Israel bars US Reps. Tlaib and Omar from visiting

by

comment
U.S. Rep. Rashida Tlaib. - STEVE NEAVLING
  • Steve Neavling
  • U.S. Rep. Rashida Tlaib.

Israel is barring Reps. Rashida Tlaib and Ilhan Omar from entering the country due to their support for boycotting the Jewish state.

“Israel has decided — we won’t enable the members of Congress to enter the country,” Israel Deputy Foreign Minister Tzipi Hotovely told the Kan public broadcaster. “We won’t allow those who deny our right to exist in this world to enter Israel. In principle, this is a very justified decision.”



The ban comes a few days before the two congresswomen were expecting to visit Israel and the West Bank this weekend.

About two hours before media reports confirmed the ban, President Donald Trump chimed in on Twitter.
“It would show great weakness if Israel allowed Rep. Omar and Rep.Tlaib to visit,” Trump tweeted at 9:57 a.m. “They hate Israel & all Jewish people, & there is nothing that can be said or done to change their minds. Minnesota and Michigan will have a hard time putting them back in office. They are a disgrace!”



In 2017, Israel enacted a law that bars the entry of foreign nationals who support boycotting the country.

On July 23, Tlaib and Omar voted against a House resolution to condemn the Boycott, Divestment and Sanctions (BDS) movement. The House voted 398-17 in favor of the measure, which criticized the boycott-Israel movement as one that “promotes principles of collective guilt, mass punishment and group isolation, which are destructive of prospects for progress towards peace.”

Tlaib, a Palestinian-American from Detroit, and Omar, a naturalized citizen from Somalia, are the first two Muslim women in Congress.

Before the vote, Tlaib labeled Israel’s policies toward Palestinians as “racist.”

“I stand before you as the daughter of Palestinian immigrants, parents who experienced being stripped of their human rights, the right to freedom of travel, equal treatment,” Tlaib said. “So I can’t stand by and watch this attack on our freedom of speech and the right to boycott the racist policies of the government and the state of Israel.”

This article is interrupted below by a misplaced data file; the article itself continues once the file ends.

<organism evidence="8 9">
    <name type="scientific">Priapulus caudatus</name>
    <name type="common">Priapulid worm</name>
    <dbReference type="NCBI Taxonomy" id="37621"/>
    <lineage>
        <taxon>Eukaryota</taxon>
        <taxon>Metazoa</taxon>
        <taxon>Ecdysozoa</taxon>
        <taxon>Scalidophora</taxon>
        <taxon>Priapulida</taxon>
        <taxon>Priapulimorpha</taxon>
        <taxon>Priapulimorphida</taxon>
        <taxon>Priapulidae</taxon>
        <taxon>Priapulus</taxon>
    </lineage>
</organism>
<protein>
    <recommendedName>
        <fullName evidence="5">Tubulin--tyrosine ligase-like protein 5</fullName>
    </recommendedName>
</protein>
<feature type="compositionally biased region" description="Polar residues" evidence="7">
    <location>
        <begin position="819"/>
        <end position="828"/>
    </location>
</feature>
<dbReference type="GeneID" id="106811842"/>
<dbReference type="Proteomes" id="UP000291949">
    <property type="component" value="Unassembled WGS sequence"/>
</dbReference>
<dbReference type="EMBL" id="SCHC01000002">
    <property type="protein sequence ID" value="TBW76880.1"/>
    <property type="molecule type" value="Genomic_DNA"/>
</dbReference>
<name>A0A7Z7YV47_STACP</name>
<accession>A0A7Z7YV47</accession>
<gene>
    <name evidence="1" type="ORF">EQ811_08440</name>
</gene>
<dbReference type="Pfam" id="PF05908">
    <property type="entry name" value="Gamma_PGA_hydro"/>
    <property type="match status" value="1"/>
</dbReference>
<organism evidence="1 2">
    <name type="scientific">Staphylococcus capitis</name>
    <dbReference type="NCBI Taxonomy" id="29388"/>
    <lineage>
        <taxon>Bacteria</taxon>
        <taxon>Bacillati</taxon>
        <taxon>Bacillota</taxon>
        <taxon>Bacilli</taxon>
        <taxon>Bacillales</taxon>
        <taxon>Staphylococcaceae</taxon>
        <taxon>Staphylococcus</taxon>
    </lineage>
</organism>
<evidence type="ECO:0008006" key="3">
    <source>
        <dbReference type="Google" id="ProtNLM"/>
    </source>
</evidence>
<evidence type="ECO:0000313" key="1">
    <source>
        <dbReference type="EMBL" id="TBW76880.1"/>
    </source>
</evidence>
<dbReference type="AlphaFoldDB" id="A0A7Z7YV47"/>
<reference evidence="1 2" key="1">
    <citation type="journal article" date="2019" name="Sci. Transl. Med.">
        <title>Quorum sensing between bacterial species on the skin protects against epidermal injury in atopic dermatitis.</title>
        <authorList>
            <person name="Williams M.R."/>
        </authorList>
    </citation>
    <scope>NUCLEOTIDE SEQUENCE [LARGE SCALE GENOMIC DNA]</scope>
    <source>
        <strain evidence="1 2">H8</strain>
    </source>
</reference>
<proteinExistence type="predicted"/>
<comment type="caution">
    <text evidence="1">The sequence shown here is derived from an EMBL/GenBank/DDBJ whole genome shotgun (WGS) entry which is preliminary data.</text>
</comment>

Before the ban was reported, the Jewish Democratic Council on America (JDCA) called on the Israeli government to allow the congresswomen to visit the country.

“Banning members of Congress from visiting Israel, where they can see facts on the ground with their own eyes, is counterproductive and plays into President Trump’s goal of politicizing support for Israel,” JDCA Executive Director Halie Soifer said in a statement Thursday morning.

Soifer also criticized Trump for suggesting last week that the congresswomen should be denied entry.

“Once again, President Trump has inappropriately interfered in Israel’s democracy, to the detriment of the U.S.-Israel relationship,” Soifer said. “The best way to fight falsehoods about Israel is with truth, and the best way to refute charges that Israel is anti-democratic is uphold democratic principles. Moreover, the best way to deepen an understanding of the complex dynamics surrounding the Israeli-Palestinian conflict is for individuals to visit. These are the opportunities Reps. Omar and Tlaib’s trip to Israel would provide.”

Last month, Israel’s ambassador to Washington, D.C., Ron Dermer, said the two lawmakers would be allowed in the country.

"Out of respect for the U.S. Congress and the great alliance between Israel and America, we would not deny entry to any member of Congress into Israel,” Dermer said.

But Trump reportedly disagreed with Dermer’s rationale, telling advisers that “Israel should boycott them” if they want to boycott Israel.

Trump’s attacks on Tlaib and Omar are just the latest in a series of racist rants in which he said they should “go back” to where they came from, even though Tlaib was born in America and Omar is a naturalized citizen.

Stay on top of Detroit news and views. Sign up for our weekly issue newsletter delivered each Wednesday.

We welcome readers to submit letters regarding articles and content in Detroit Metro Times. Letters should be a minimum of 150 words, refer to content that has appeared on Detroit Metro Times, and must include the writer's full name, address, and phone number for verification purposes. No attachments will be considered. Writers of letters selected for publication will be notified via email. Letters may be edited and shortened for space.

Email us at letters@metrotimes.com.

Detroit Metro Times works for you, and your support is essential.

Our small but mighty local team works tirelessly to bring you high-quality, uncensored news and cultural coverage of Detroit and beyond.

Unlike many newspapers, ours is free – and we'd like to keep it that way, because we believe, now more than ever, everyone deserves access to accurate, independent coverage of their community.

Whether it's a one-time acknowledgement of this article or an ongoing pledge, your support helps keep Detroit's true free press free.